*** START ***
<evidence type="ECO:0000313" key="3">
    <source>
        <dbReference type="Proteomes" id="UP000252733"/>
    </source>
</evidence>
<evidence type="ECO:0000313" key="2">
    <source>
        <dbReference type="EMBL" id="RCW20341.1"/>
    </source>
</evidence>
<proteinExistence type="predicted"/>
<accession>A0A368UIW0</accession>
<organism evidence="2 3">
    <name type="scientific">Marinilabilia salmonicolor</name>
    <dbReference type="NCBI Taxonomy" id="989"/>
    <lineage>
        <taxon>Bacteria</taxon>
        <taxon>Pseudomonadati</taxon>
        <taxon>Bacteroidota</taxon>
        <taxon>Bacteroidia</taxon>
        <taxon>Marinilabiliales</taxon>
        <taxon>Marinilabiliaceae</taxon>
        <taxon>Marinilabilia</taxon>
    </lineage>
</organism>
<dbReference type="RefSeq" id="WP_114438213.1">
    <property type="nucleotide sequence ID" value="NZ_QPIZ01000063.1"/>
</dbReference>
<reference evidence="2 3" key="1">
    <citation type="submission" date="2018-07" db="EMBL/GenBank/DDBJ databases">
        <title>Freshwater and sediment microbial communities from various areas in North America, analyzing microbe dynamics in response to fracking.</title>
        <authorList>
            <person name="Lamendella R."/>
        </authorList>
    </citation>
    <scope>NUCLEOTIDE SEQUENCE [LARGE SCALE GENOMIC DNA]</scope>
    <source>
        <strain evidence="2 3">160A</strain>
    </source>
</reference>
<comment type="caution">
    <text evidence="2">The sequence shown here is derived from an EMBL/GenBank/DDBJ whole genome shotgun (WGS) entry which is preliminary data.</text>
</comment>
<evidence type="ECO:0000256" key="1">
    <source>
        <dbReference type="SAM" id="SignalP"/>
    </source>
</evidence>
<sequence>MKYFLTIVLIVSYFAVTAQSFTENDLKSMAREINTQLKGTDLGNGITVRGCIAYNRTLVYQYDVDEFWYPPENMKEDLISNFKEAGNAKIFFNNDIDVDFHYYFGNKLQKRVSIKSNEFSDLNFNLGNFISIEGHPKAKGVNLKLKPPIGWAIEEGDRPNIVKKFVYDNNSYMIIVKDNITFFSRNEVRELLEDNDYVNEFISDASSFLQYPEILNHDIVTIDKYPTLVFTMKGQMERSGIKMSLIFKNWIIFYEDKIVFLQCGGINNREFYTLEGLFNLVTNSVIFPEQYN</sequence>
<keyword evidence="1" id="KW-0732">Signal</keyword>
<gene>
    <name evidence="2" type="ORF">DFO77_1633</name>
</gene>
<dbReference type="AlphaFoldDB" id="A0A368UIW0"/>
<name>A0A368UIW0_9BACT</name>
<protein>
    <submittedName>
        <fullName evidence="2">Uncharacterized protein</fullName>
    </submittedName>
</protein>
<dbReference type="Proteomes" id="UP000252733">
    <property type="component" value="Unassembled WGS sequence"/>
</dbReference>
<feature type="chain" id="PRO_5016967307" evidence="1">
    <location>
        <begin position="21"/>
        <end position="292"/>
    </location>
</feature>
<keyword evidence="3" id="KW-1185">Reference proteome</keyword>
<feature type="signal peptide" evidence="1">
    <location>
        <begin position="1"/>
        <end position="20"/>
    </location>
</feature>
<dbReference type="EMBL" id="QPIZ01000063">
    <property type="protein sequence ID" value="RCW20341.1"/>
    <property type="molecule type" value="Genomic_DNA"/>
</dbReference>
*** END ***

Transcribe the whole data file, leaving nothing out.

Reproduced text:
<evidence type="ECO:0000313" key="3">
    <source>
        <dbReference type="Proteomes" id="UP000252733"/>
    </source>
</evidence>
<evidence type="ECO:0000313" key="2">
    <source>
        <dbReference type="EMBL" id="RCW20341.1"/>
    </source>
</evidence>
<proteinExistence type="predicted"/>
<accession>A0A368UIW0</accession>
<organism evidence="2 3">
    <name type="scientific">Marinilabilia salmonicolor</name>
    <dbReference type="NCBI Taxonomy" id="989"/>
    <lineage>
        <taxon>Bacteria</taxon>
        <taxon>Pseudomonadati</taxon>
        <taxon>Bacteroidota</taxon>
        <taxon>Bacteroidia</taxon>
        <taxon>Marinilabiliales</taxon>
        <taxon>Marinilabiliaceae</taxon>
        <taxon>Marinilabilia</taxon>
    </lineage>
</organism>
<dbReference type="RefSeq" id="WP_114438213.1">
    <property type="nucleotide sequence ID" value="NZ_QPIZ01000063.1"/>
</dbReference>
<reference evidence="2 3" key="1">
    <citation type="submission" date="2018-07" db="EMBL/GenBank/DDBJ databases">
        <title>Freshwater and sediment microbial communities from various areas in North America, analyzing microbe dynamics in response to fracking.</title>
        <authorList>
            <person name="Lamendella R."/>
        </authorList>
    </citation>
    <scope>NUCLEOTIDE SEQUENCE [LARGE SCALE GENOMIC DNA]</scope>
    <source>
        <strain evidence="2 3">160A</strain>
    </source>
</reference>
<comment type="caution">
    <text evidence="2">The sequence shown here is derived from an EMBL/GenBank/DDBJ whole genome shotgun (WGS) entry which is preliminary data.</text>
</comment>
<evidence type="ECO:0000256" key="1">
    <source>
        <dbReference type="SAM" id="SignalP"/>
    </source>
</evidence>
<sequence>MKYFLTIVLIVSYFAVTAQSFTENDLKSMAREINTQLKGTDLGNGITVRGCIAYNRTLVYQYDVDEFWYPPENMKEDLISNFKEAGNAKIFFNNDIDVDFHYYFGNKLQKRVSIKSNEFSDLNFNLGNFISIEGHPKAKGVNLKLKPPIGWAIEEGDRPNIVKKFVYDNNSYMIIVKDNITFFSRNEVRELLEDNDYVNEFISDASSFLQYPEILNHDIVTIDKYPTLVFTMKGQMERSGIKMSLIFKNWIIFYEDKIVFLQCGGINNREFYTLEGLFNLVTNSVIFPEQYN</sequence>
<keyword evidence="1" id="KW-0732">Signal</keyword>
<gene>
    <name evidence="2" type="ORF">DFO77_1633</name>
</gene>
<dbReference type="AlphaFoldDB" id="A0A368UIW0"/>
<name>A0A368UIW0_9BACT</name>
<protein>
    <submittedName>
        <fullName evidence="2">Uncharacterized protein</fullName>
    </submittedName>
</protein>
<dbReference type="Proteomes" id="UP000252733">
    <property type="component" value="Unassembled WGS sequence"/>
</dbReference>
<feature type="chain" id="PRO_5016967307" evidence="1">
    <location>
        <begin position="21"/>
        <end position="292"/>
    </location>
</feature>
<keyword evidence="3" id="KW-1185">Reference proteome</keyword>
<feature type="signal peptide" evidence="1">
    <location>
        <begin position="1"/>
        <end position="20"/>
    </location>
</feature>
<dbReference type="EMBL" id="QPIZ01000063">
    <property type="protein sequence ID" value="RCW20341.1"/>
    <property type="molecule type" value="Genomic_DNA"/>
</dbReference>